Tik Tok’s Newest Challenge Sees Less Action
Tik Toks challenges have impacted not only the students but staff members as well.
September’s TikTok challenge to steal something from bathrooms didn’t end so well for some students. Some now have a criminal record and will pay the consequences for years to come.
September’s challenge was just the beginning, October’s challenge is to slap a teacher, and so far students who were okay stealing are not okay slapping. Alta teachers state that if they are slapped, they aren’t afraid to press charges.
So, are “Devious Licks” now a thing of the past?
“I don’t understand why people want to record themselves doing something wrong,” stated English teacher Katie Wilkinson, “The district has put a lot of effort into this new building and students shouldn’t get a laugh out of destruction.”
“You only go to high school once so cherish it.””
— Officer Brandon Colton
Student resource officer Brandon Colton said he hasn’t been affected by these challenges. “But harassing a school teacher or police officer can cause even more criminal charges,” he said.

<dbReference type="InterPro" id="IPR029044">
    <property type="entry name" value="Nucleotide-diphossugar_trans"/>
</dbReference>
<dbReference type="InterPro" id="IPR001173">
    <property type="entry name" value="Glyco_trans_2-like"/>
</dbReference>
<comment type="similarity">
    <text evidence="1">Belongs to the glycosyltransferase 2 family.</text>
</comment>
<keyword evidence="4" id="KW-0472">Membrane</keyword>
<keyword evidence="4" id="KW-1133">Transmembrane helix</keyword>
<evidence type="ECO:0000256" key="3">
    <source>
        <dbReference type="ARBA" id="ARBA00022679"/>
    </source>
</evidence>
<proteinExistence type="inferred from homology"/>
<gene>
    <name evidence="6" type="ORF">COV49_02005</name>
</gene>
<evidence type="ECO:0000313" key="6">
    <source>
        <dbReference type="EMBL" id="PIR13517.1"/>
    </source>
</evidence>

People have been trying to get TikTok-famous for a long time, and when they see a new trend, some students try to hop on board with it, hoping that they will get instant fame.
Counselor Sandy White has noticed that students seem to be behind socially because of the Covid year. “I think that students should have more conversations with their parents about social media,” White said. “The number of ‘likes’ will not always put you in a good spot.”
When people are behind socially, they tend to act a little less mature than what is socially accepted. Teachers and parents have also noticed this trend.
“The trend started off with a guy stealing a box of masks,” stated student Ainsley Cardall, “Then it slowly escalated into breaking mirrors and stealing things that can cost from small amounts to large.”
Officer Colton reminds students that when it all comes down to it, people should stop and think of all of the consequences before they act impulsively. One post on social media can alter students whole high school career and even the future.